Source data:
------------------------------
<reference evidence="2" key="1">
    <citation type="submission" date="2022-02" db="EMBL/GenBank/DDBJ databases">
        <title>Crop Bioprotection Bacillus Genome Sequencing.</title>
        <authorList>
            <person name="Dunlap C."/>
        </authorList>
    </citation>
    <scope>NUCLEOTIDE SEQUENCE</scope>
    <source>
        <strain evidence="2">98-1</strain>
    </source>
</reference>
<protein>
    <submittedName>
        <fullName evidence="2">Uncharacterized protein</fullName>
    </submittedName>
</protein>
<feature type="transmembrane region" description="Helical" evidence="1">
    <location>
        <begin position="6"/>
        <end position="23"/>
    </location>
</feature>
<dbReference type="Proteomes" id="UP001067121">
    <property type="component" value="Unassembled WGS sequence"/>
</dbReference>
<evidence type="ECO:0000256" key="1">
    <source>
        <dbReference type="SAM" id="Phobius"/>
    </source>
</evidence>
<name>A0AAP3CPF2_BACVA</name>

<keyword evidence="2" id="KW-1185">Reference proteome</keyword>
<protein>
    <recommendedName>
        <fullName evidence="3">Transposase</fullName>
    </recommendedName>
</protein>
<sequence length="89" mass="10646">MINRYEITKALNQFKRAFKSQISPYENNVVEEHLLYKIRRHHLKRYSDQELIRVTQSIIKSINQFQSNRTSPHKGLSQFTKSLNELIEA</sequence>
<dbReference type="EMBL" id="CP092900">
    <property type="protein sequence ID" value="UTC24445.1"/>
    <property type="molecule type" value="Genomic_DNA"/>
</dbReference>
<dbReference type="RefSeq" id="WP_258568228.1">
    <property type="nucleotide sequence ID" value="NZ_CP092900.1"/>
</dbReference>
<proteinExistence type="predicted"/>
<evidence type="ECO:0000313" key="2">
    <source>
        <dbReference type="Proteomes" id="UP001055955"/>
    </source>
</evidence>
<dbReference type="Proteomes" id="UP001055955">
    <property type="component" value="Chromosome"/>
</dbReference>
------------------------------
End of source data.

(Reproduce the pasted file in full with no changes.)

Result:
<reference evidence="2" key="1">
    <citation type="submission" date="2022-02" db="EMBL/GenBank/DDBJ databases">
        <title>Crop Bioprotection Bacillus Genome Sequencing.</title>
        <authorList>
            <person name="Dunlap C."/>
        </authorList>
    </citation>
    <scope>NUCLEOTIDE SEQUENCE</scope>
    <source>
        <strain evidence="2">98-1</strain>
    </source>
</reference>
<protein>
    <submittedName>
        <fullName evidence="2">Uncharacterized protein</fullName>
    </submittedName>
</protein>
<feature type="transmembrane region" description="Helical" evidence="1">
    <location>
        <begin position="6"/>
        <end position="23"/>
    </location>
</feature>
<dbReference type="Proteomes" id="UP001067121">
    <property type="component" value="Unassembled WGS sequence"/>
</dbReference>
<evidence type="ECO:0000256" key="1">
    <source>
        <dbReference type="SAM" id="Phobius"/>
    </source>
</evidence>
<name>A0AAP3CPF2_BACVA</name>

<keyword evidence="2" id="KW-1185">Reference proteome</keyword>
<protein>
    <recommendedName>
        <fullName evidence="3">Transposase</fullName>
    </recommendedName>
</protein>
<sequence length="89" mass="10646">MINRYEITKALNQFKRAFKSQISPYENNVVEEHLLYKIRRHHLKRYSDQELIRVTQSIIKSINQFQSNRTSPHKGLSQFTKSLNELIEA</sequence>
<dbReference type="EMBL" id="CP092900">
    <property type="protein sequence ID" value="UTC24445.1"/>
    <property type="molecule type" value="Genomic_DNA"/>
</dbReference>
<dbReference type="RefSeq" id="WP_258568228.1">
    <property type="nucleotide sequence ID" value="NZ_CP092900.1"/>
</dbReference>
<proteinExistence type="predicted"/>
<evidence type="ECO:0000313" key="2">
    <source>
        <dbReference type="Proteomes" id="UP001055955"/>
    </source>
</evidence>
<dbReference type="Proteomes" id="UP001055955">
    <property type="component" value="Chromosome"/>
</dbReference>